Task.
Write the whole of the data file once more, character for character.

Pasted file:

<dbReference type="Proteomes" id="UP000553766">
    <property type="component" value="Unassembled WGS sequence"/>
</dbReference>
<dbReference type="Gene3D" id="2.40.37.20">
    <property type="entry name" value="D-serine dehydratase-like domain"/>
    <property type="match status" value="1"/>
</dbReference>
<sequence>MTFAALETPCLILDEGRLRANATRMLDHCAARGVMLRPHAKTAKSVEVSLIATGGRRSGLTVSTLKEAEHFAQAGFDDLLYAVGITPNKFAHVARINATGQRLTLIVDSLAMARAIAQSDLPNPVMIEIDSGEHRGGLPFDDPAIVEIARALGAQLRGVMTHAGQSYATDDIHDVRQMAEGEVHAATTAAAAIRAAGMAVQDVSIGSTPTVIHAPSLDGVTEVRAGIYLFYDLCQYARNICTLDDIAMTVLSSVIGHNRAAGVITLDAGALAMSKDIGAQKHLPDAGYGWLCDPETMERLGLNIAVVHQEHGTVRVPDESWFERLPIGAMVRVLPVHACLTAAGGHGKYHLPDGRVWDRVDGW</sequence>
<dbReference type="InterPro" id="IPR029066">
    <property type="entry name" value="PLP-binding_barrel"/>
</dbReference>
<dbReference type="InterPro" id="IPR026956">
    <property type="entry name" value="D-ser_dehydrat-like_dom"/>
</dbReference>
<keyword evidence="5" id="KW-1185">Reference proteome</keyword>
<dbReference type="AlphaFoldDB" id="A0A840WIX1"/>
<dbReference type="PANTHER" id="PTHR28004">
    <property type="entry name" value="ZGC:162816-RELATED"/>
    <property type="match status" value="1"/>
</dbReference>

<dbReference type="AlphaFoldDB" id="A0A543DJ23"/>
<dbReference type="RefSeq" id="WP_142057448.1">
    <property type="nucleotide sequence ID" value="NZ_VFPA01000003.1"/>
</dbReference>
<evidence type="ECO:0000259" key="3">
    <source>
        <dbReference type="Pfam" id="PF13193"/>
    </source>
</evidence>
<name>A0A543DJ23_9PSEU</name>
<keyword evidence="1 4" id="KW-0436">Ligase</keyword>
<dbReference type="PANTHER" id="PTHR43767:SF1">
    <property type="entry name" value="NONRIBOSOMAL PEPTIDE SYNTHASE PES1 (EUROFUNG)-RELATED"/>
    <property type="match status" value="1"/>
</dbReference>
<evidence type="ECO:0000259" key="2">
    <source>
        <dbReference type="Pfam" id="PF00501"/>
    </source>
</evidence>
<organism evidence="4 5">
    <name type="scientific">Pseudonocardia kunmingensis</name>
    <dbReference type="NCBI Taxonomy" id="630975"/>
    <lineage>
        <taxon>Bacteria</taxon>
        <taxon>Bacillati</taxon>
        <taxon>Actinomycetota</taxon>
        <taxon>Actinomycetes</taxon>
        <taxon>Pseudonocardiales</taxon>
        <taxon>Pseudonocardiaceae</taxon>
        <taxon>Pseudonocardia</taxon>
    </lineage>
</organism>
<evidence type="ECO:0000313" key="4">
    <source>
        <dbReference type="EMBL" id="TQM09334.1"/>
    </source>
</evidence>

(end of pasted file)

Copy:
<dbReference type="Proteomes" id="UP000553766">
    <property type="component" value="Unassembled WGS sequence"/>
</dbReference>
<dbReference type="Gene3D" id="2.40.37.20">
    <property type="entry name" value="D-serine dehydratase-like domain"/>
    <property type="match status" value="1"/>
</dbReference>
<sequence>MTFAALETPCLILDEGRLRANATRMLDHCAARGVMLRPHAKTAKSVEVSLIATGGRRSGLTVSTLKEAEHFAQAGFDDLLYAVGITPNKFAHVARINATGQRLTLIVDSLAMARAIAQSDLPNPVMIEIDSGEHRGGLPFDDPAIVEIARALGAQLRGVMTHAGQSYATDDIHDVRQMAEGEVHAATTAAAAIRAAGMAVQDVSIGSTPTVIHAPSLDGVTEVRAGIYLFYDLCQYARNICTLDDIAMTVLSSVIGHNRAAGVITLDAGALAMSKDIGAQKHLPDAGYGWLCDPETMERLGLNIAVVHQEHGTVRVPDESWFERLPIGAMVRVLPVHACLTAAGGHGKYHLPDGRVWDRVDGW</sequence>
<dbReference type="InterPro" id="IPR029066">
    <property type="entry name" value="PLP-binding_barrel"/>
</dbReference>
<dbReference type="InterPro" id="IPR026956">
    <property type="entry name" value="D-ser_dehydrat-like_dom"/>
</dbReference>
<keyword evidence="5" id="KW-1185">Reference proteome</keyword>
<dbReference type="AlphaFoldDB" id="A0A840WIX1"/>
<dbReference type="PANTHER" id="PTHR28004">
    <property type="entry name" value="ZGC:162816-RELATED"/>
    <property type="match status" value="1"/>
</dbReference>

<dbReference type="AlphaFoldDB" id="A0A543DJ23"/>
<dbReference type="RefSeq" id="WP_142057448.1">
    <property type="nucleotide sequence ID" value="NZ_VFPA01000003.1"/>
</dbReference>
<evidence type="ECO:0000259" key="3">
    <source>
        <dbReference type="Pfam" id="PF13193"/>
    </source>
</evidence>
<name>A0A543DJ23_9PSEU</name>
<keyword evidence="1 4" id="KW-0436">Ligase</keyword>
<dbReference type="PANTHER" id="PTHR43767:SF1">
    <property type="entry name" value="NONRIBOSOMAL PEPTIDE SYNTHASE PES1 (EUROFUNG)-RELATED"/>
    <property type="match status" value="1"/>
</dbReference>
<evidence type="ECO:0000259" key="2">
    <source>
        <dbReference type="Pfam" id="PF00501"/>
    </source>
</evidence>
<organism evidence="4 5">
    <name type="scientific">Pseudonocardia kunmingensis</name>
    <dbReference type="NCBI Taxonomy" id="630975"/>
    <lineage>
        <taxon>Bacteria</taxon>
        <taxon>Bacillati</taxon>
        <taxon>Actinomycetota</taxon>
        <taxon>Actinomycetes</taxon>
        <taxon>Pseudonocardiales</taxon>
        <taxon>Pseudonocardiaceae</taxon>
        <taxon>Pseudonocardia</taxon>
    </lineage>
</organism>
<evidence type="ECO:0000313" key="4">
    <source>
        <dbReference type="EMBL" id="TQM09334.1"/>
    </source>
</evidence>